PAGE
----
Dance of Death

A Dr Basil Willing Mystery

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Pub Date 29 Oct 2020 | Archive Date 3 Dec 2020

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Description

“Mrs Jocelyn,” said Basil, evenly, “the most disillusioning thing about being a psychiatrist is discovering how many kind relatives wish that other members of their family could be declared insane.”

When a New York socialite is found dead in a snow bank, no one can believe it is debutante Kitty Jocelyn – let alone that she has died of heatstroke.

How has she ended up here, dead on the morning after her coming-out party? Why is she wearing someone else’s clothes? What was the cause of her fatal overdose? As the questions around Kitty’s death mount, psychologist Dr Basil Willing is brought in to get the the bottom of her death.

With the help of Inspector Foyle, the pair investigate their long list of suspects, motives, and clues to solve this blistering mystery.


Also published as Design for Dying, McCloy’s first novel in her Dr Basil Willing series is part of Agora Books’ Uncrowned Queens of Crime series.

“Mrs Jocelyn,” said Basil, evenly, “the most disillusioning thing about being a psychiatrist is discovering how many kind relatives wish that other members of their family could be declared insane.”

...


A Note From the Publisher

If you enjoyed reading Dance of Death, we'd really appreciate seeing your honest review on Amazon. Thank you and happy reading, Agora Books.

If you enjoyed reading Dance of Death, we'd really appreciate seeing your honest review on Amazon. Thank you and happy reading, Agora Books.


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Featured Reviews

Golden Era mysteries warm the cockles of my heart and this fun book is the perfect escape into the 1930s. Not only is a body discovered in a snowbank but other crimes are plentiful as well, creating twists and turns and the unearthing of secrets. A debutante goes missing and two men shoveling snow are shocked to discover a body. Dr. Basil Willing, a psychologist, teams up with Inspector Foyle to search for the killer. Though their methodology and analyzing styles differ they complement each other nicely. Dr. Willing uses the psychology of the times to get into the murderer's mind. This is one of my favourite aspects of the story...or stories as there are also several subplots. Very interesting, akin to current profiling. The murder itself is thrillingly unique. In determining motives, many suspects are on the table. Objects...and people...disappear and the psychologist and inspector have their hands full untangling the webs of deceit. Also likable are the unexpected rabbit holes and dead ends. So easy to zip through as it's smoothly readable. As it is set in winter, I recommend reading it enveloped in a comfy blanket and sipping hot chocolate as I did today. Cozy mystery readers will enjoy this, especially those fascinated by the Golden Era. I've read other books by this author and have found her to be consistently good. My sincere thank you to Agora Books for providing me with an ARC of this delightful book in exchange for an honest review. Much appreciated.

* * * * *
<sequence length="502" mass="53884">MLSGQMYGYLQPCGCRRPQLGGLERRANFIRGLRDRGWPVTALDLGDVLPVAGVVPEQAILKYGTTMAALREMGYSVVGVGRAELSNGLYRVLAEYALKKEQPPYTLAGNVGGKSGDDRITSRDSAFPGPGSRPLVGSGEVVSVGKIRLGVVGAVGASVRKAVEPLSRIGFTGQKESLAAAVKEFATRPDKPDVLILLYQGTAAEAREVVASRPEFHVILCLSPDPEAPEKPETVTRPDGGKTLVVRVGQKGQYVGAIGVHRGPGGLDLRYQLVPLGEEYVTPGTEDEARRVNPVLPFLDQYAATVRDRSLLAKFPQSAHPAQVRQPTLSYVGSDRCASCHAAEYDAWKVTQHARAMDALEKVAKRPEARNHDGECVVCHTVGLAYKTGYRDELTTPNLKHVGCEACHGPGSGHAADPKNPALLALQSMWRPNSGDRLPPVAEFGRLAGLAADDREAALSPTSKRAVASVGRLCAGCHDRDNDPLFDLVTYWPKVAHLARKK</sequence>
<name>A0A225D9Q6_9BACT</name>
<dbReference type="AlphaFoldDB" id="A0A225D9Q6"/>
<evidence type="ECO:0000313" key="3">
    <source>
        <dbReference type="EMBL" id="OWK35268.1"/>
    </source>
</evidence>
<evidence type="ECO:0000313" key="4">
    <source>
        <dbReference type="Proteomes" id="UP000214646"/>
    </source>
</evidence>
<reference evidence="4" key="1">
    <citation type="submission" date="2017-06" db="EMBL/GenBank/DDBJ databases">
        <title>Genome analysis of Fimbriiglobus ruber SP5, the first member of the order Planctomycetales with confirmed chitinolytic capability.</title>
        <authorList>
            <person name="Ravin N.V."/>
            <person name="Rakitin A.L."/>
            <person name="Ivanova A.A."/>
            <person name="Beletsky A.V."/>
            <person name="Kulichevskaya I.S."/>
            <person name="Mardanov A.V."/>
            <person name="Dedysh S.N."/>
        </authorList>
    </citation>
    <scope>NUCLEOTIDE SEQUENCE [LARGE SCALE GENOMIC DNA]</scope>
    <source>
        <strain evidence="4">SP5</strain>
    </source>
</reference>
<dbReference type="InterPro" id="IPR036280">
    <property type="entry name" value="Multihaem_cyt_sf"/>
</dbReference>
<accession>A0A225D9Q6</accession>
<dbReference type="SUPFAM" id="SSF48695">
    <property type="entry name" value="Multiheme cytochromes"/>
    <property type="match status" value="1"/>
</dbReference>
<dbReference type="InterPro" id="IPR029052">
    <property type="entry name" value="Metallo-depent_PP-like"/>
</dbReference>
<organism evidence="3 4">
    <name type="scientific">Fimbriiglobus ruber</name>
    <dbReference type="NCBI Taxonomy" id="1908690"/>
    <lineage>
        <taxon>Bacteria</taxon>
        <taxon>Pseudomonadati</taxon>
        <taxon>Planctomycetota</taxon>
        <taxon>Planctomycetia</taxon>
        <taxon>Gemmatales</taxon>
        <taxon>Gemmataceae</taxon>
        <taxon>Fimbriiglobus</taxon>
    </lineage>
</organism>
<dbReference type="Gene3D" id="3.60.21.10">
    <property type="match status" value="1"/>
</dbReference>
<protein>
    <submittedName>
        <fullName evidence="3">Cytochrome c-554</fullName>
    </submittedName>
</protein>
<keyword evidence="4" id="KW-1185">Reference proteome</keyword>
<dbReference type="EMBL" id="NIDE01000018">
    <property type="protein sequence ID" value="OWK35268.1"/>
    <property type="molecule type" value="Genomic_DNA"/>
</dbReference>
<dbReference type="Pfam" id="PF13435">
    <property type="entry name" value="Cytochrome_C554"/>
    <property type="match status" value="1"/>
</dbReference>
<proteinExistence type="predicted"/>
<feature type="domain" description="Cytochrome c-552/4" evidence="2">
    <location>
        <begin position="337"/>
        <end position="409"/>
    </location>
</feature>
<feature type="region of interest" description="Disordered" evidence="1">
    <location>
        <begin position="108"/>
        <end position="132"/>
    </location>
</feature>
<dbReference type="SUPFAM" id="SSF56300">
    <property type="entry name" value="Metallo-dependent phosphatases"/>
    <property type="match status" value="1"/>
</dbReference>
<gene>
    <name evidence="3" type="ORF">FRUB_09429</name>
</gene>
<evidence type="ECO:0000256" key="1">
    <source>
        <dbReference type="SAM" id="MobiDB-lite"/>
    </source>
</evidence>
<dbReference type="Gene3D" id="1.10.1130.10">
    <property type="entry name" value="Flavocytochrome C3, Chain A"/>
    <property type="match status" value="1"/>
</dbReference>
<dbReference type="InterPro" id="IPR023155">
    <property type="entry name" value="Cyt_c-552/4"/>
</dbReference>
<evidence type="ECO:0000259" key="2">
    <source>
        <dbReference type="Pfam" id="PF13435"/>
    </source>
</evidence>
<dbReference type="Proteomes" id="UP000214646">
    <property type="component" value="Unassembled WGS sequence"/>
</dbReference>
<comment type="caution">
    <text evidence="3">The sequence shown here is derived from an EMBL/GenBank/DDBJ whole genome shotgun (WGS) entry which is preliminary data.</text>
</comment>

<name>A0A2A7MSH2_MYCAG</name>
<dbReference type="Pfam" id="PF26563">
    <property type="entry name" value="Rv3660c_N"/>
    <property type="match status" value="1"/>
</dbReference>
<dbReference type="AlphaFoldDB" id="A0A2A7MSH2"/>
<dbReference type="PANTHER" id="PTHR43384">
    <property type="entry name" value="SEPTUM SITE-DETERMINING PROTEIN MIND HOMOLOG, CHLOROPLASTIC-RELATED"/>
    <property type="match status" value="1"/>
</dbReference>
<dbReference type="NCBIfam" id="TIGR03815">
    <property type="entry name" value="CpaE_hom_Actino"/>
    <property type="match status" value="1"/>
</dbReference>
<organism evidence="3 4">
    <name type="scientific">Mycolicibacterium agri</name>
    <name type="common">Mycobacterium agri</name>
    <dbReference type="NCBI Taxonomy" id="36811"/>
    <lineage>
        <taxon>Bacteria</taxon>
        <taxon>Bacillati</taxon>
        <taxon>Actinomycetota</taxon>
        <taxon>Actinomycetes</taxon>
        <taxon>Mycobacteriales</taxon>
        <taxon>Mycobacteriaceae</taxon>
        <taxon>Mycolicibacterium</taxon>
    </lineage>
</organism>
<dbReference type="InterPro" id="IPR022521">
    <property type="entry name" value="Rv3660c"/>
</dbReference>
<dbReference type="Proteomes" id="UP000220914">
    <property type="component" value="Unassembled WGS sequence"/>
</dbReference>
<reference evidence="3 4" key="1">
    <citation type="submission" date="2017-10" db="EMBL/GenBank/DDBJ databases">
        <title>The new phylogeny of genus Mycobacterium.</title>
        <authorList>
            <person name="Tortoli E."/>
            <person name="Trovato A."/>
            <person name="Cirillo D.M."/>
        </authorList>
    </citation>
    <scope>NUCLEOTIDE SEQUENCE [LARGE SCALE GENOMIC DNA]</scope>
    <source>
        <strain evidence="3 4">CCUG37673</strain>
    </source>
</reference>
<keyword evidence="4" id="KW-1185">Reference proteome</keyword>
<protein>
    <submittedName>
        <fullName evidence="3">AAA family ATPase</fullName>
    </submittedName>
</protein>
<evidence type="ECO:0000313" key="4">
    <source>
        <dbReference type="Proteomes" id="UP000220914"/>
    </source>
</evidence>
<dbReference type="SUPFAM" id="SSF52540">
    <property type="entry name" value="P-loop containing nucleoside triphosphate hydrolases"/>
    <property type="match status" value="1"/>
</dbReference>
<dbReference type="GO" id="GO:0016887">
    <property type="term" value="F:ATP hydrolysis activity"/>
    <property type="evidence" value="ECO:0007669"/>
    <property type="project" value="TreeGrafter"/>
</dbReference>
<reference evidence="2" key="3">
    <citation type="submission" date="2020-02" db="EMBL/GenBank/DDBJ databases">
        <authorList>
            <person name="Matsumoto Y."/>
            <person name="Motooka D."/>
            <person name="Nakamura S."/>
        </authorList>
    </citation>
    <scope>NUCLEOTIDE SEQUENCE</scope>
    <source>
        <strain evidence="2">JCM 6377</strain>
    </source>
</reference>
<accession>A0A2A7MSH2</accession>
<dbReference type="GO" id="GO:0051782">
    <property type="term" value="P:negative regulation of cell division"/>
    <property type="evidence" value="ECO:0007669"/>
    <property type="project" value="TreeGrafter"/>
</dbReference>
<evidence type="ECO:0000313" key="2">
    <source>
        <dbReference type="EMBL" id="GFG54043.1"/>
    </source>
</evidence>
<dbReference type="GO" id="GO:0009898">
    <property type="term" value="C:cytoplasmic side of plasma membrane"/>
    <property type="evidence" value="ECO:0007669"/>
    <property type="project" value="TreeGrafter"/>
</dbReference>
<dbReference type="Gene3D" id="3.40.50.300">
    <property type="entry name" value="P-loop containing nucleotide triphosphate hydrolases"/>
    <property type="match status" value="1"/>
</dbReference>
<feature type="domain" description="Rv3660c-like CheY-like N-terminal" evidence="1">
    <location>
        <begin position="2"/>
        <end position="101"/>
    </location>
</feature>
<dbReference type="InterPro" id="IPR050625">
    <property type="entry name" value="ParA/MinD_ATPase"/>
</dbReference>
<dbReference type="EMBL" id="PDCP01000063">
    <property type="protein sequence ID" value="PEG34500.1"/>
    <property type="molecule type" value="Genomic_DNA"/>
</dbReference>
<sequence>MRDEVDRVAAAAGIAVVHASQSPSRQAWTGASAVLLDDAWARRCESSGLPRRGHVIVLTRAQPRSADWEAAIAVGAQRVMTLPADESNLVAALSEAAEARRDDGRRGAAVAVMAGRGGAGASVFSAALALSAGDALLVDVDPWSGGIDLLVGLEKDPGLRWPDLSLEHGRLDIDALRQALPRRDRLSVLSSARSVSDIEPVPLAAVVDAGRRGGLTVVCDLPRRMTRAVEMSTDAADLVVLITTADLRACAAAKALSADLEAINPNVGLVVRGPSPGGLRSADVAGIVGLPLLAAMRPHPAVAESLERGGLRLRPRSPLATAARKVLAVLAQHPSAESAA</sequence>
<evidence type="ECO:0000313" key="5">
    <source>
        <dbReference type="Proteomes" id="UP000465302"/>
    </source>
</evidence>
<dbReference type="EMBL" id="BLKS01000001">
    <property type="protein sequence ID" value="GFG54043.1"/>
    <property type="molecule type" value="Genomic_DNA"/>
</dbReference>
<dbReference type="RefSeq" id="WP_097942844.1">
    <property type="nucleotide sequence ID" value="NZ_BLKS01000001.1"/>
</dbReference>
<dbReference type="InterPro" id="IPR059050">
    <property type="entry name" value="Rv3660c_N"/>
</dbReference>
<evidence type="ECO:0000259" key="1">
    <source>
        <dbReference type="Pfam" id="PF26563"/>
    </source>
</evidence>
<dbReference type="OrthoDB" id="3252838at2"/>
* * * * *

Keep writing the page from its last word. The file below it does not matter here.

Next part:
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The morning after her coming out party the body of beautiful socialite Kitty Jocelyn is found in a snowbank. An autopsy reveals death was due to the effects of a diet drug which Kitty advertised, but never took. Suspicion falls on family, as well as her small circle of family, swains, and employees, but none has a discernable motive. Who would murder a beautiful eighteen-year-old girl without an enemy in the world? By focusing on the unconscious actions of the suspects, Dr. Basil Willing uncovers the “psychic fingerprints” that will ultimately lead to the culprit. This is Helen McCloy’s first book, and the first of fourteen books featuring Dr. Basil Willing, a psychiatrist who acts as an adviser to the New York district attorney's office. There is quite a bit here that I liked. The character is well versed in Freudian psychoanalysis and it is this knowledge, as it applies to individuals and clues, which he uses in solving a case. It’s an interesting take on the role of the amateur detective. And while I’m aware of writers having their detectives base their investigations on the phycological makeup of the suspect/culprit, I’ve not seen it to this degree. The plot is clever and provides a lot more than murder for the reader to contend with. The murder is quite unique; McCoy’s use of a doppelganger leads to initial confusion over the victim’s identity; well-known party guests (and gate crashers) can’t be found, and almost everyone, including some servants, has something to hide. In addition, it’s hard to figure out who a murderer is when there is no obvious motive. Nearly everyone concerned had a reason for needing the victim alive. How’s that for a red herring? An intriguing mystery, and a very entertaining read.

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this was a great mystery novel, the plot was interesting and I enjoyed trying to figure out who did it. I liked getting to know the characters and look forward to more in the series.

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This is the first novel by Helen McCloy that I have read and I thoroughly enjoyed it. The novel begins with a debutante ball for Kitty Jocelyn, at some point during the preparations Kitty is poisoned. Her cousin Ann is coerced into taking her place by both Kitty and Rhoda Jocelyn, Kitty’s stepmother and after a full makeover Ann attends the ball. At some point during the proceedings Kitty even though she is ill makes her escape to start a new life and dies outside a few streets away. The New York police including Dr Basil Winning investigate the case and with no motive and so many suspects they cannot seem to see the wood for the trees.